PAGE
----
HUNTSVILLE — A Texas inmate condemned for fatally stabbing two Houston-area brothers during a robbery in their home more than 30 years ago was executed Tuesday at the Huntsville “Walls” Unit.
Rick Rhoades, 57, received a lethal dose of pentobarbital, becoming the third person put to death by the state of Texas this year. He is the sixth person to be executed in the U.S.
During the execution process, Rhoades opted not to give a last statement. He was pronounced dead at 6:29 p.m., nearly 23 minutes after the process began.
Rhoades was alone in the execution chamber and without a spiritual advisor. TDCJ’s policy on spiritual advisors is currently being disputed in the courts, with the U.S. Supreme Court expected to hear arguments on Nov. 1.
Rhoades’ appeal to the Supreme Court had argued that his constitutional right to due process was being violated because he is being prevented from pursuing claims that some potential jurors at his trial might have been dismissed for racially discriminatory reasons. That appeal was denied nearly an hour before he was put to death.
“The death penalty is reserved for the worst actions of man against man, and I think we in our justice system give a lot of leeway to the accused through a long series of appeals and writs of habeas corpus. There is a much more peaceful exit for the murderer through this process. But, it is a death and because it is the most serious act the government can take, it takes a long time and that can be a real travesty for families like this,” Harris County District Attorney Kim Ogg said. “This is the end of the criminal justice process, but it will never be the end of the memories of their loved ones.”
Rhoades was condemned for the September 1991 killings of Charles Allen, 31, and Bradley Allen, 33. The brothers were killed less than a day after Rhoades had been released on parole after serving a sentence for burglary.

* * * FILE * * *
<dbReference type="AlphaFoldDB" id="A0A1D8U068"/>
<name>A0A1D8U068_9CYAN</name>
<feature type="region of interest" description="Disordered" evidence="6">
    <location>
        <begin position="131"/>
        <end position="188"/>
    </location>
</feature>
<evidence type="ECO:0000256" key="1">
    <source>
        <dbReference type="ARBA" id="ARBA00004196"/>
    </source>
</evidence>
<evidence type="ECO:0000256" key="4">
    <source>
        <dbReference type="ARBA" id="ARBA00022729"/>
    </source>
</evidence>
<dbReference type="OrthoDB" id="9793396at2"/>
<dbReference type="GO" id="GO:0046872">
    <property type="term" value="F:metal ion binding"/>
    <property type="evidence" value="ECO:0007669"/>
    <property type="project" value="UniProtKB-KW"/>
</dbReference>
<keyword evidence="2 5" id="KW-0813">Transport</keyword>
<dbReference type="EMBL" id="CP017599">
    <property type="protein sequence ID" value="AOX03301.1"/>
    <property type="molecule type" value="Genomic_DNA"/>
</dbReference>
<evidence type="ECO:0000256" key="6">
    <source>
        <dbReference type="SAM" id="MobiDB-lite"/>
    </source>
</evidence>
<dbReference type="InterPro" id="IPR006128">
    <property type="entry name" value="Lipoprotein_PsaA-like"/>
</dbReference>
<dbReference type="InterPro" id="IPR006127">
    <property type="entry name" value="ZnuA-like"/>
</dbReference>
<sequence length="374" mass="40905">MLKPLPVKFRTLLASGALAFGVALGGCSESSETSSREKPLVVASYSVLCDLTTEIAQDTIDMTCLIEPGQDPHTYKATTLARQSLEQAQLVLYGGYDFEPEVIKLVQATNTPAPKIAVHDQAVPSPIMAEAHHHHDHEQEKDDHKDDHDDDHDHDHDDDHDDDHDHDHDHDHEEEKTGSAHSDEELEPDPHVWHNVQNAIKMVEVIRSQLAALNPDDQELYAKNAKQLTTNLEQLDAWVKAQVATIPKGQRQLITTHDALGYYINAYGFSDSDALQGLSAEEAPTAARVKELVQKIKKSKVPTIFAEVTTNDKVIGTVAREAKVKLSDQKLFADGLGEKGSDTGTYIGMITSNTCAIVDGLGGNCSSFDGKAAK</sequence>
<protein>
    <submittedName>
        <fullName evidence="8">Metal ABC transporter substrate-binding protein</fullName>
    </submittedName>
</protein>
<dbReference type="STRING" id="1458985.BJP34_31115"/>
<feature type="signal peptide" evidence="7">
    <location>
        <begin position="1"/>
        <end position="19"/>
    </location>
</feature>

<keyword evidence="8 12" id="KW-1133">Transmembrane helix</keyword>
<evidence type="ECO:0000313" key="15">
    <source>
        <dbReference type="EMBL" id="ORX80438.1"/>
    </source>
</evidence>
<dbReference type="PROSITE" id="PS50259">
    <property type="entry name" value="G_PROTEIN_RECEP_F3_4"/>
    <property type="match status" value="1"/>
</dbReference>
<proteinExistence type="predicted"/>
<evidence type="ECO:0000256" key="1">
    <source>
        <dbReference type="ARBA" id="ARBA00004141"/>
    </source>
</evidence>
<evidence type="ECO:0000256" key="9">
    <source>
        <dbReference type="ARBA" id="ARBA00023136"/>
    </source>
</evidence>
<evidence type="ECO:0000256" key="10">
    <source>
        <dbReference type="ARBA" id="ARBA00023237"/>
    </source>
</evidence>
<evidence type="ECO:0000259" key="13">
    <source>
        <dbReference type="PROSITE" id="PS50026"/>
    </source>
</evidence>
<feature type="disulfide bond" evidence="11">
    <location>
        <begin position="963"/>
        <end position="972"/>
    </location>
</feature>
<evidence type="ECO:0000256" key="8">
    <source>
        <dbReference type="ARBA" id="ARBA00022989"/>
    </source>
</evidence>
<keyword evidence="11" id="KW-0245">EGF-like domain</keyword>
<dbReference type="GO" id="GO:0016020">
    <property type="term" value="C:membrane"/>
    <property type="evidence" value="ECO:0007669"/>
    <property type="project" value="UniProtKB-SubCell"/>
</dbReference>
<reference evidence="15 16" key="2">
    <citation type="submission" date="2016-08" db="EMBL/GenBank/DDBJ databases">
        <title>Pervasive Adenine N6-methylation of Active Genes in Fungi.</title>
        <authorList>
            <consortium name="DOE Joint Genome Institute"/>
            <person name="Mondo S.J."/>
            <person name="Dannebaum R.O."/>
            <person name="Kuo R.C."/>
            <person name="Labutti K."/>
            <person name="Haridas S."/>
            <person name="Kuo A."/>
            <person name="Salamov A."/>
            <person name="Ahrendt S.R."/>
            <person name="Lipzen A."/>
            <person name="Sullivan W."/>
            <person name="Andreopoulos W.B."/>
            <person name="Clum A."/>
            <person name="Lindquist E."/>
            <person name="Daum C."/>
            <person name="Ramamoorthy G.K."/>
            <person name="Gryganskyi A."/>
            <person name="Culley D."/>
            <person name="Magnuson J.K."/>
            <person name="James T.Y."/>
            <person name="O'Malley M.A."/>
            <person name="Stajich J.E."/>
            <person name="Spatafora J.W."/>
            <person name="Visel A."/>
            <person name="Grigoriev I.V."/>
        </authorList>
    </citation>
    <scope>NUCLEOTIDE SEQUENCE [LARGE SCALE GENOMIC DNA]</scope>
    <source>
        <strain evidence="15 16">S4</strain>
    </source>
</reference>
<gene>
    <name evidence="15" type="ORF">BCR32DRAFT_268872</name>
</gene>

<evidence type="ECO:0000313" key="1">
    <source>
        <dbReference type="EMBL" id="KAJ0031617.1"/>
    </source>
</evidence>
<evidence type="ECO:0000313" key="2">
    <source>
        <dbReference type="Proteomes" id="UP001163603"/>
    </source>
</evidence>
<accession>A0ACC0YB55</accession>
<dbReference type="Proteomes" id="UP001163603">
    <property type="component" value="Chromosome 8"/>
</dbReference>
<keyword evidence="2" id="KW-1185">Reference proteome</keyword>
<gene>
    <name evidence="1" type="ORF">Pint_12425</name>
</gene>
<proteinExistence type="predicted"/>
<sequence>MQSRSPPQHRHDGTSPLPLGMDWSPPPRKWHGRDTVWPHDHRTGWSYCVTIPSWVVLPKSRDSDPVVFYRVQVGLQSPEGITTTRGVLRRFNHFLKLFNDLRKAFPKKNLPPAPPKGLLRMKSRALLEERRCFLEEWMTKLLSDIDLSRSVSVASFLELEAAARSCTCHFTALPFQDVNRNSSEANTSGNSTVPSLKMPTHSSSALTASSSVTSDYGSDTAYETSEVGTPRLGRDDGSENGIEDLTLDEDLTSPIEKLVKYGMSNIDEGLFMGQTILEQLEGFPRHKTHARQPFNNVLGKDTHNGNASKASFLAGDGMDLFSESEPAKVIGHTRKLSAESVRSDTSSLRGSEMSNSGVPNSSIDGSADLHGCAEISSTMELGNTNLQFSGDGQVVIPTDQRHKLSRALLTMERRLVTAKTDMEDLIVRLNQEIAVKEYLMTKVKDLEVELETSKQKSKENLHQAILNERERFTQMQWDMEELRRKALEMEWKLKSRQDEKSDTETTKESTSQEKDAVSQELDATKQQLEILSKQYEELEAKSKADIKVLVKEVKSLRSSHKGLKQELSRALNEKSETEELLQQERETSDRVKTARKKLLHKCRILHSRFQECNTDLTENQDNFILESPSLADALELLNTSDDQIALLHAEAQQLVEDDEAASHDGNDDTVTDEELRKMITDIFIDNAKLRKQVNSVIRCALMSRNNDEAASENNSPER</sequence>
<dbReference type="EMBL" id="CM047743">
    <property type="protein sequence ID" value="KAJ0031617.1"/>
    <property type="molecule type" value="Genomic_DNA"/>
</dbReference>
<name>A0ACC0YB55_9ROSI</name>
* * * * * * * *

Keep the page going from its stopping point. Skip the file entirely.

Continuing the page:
Among those witnessing the execution were the brother and sister-in-law of Charles and Bradley, alongside Bradley’s daughter, Marley Holt, who was born during the trial.
“He watched my dad die, so I wanted to watch him die,” Holt said.
Rhoades had a long criminal history, including convictions for burglary and auto theft in Florida, Iowa and Texas when he broke into Charles Allen’s house in the Houston suburb of Pasadena.
The home, located near where the siblings’ parents lived, had just been custom-built for Charles Allen and he had invited his brother to temporarily live with him. The two brothers had recently gone through separate divorces.
At trial, prosecutors told jurors the siblings were asleep when Rhoades broke into their home in the early morning hours and attacked Charles Allen as he was in his bed. Bradley Allen was killed when he came to his brother’s defense.
An arrest in the case wasn’t made until about a month later when Rhoades was caught burglarizing an elementary school. While in custody, he confessed to killing the brothers. But he claimed it was done in self-defense after exchanging words with Charles Allen as Rhoades took a walk at 2:30 a.m.
“I was tired of running. I wanted to tell what happened,” Rhoades said in his confession.
Four executions are currently scheduled through the remainder of 2021. The next inmate scheduled to be put to death is Stephen Barbee, who was condemned for killing a 34-year-old white female and a 7-year-old white male in Tarrant County in 2005.
Juan A. Lozano with the Associated Press contributed to this report.